LONDON (Reuters) - Britain's opposition Labour Party on Friday pared back a flagship pledge to spend 28 billion pounds every year on building up green industries, instead saying high interest rates meant the target would have to be met more gradually.
Labour, which according to opinion polls is on course to win Britain's next national election, has sought to portray itself as the only party which can spur economic growth by investing heavily in green technologies and jobs with plans to rival similar investments in the United States and the EU.
But its earlier promise to invest 28 billion pounds ($35.12 billion) every year until 2030 in green technologies has come under fire from some who say it could lead to rising borrowing costs. The governing Conservative Party has said the plan would mean "a huge tax raid on hardworking Brits".
Labour's finance policy chief Rachel Reeves said much had changed since her party first drew up its green prosperity plan and that high interest rates meant she had to amend the earlier pledge.
"Since I first made the commitment to this plan, interest rates have gone up 12 times, and we’ve seen the Conservatives crash the economy in their disastrous mini-budget," she wrote in the Times newspaper.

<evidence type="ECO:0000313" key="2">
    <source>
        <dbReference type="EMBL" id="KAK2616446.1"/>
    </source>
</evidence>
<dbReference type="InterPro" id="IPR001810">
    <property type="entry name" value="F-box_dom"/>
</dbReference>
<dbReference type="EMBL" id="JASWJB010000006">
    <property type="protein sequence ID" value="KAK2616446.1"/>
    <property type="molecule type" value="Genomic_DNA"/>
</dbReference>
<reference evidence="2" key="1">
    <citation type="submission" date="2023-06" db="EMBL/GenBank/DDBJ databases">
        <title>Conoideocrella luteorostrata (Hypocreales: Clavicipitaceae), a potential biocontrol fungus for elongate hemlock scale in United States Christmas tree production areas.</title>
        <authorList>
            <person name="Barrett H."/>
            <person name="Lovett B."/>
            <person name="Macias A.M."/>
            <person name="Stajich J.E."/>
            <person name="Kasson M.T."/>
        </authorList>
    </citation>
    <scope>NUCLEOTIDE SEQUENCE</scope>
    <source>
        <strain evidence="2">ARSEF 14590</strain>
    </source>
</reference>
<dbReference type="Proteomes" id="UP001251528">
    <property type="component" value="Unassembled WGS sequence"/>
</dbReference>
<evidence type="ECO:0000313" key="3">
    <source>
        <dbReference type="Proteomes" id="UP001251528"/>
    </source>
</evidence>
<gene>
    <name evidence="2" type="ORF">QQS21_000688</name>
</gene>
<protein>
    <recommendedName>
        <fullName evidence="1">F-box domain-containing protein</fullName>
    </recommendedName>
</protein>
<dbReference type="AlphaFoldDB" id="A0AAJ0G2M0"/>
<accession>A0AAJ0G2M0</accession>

"To make sure there is time to build the supply chains we need, skill our workforce, and ensure the taxpayer gets value for money, the right way to deliver our green prosperity plan is to ramp up the investment over time reaching a total of 28 billion pounds a year in the second half of the parliament at the latest."
With the election expected next year, Labour is keen to portray itself as the party of fiscal responsibility, one which will meet strict borrowing limits, to try to end the opposition party's reputation as being high spending and high borrowing.
($1 = 0.7973 pounds)
(Reporting by Elizabeth Piper; editing by William James)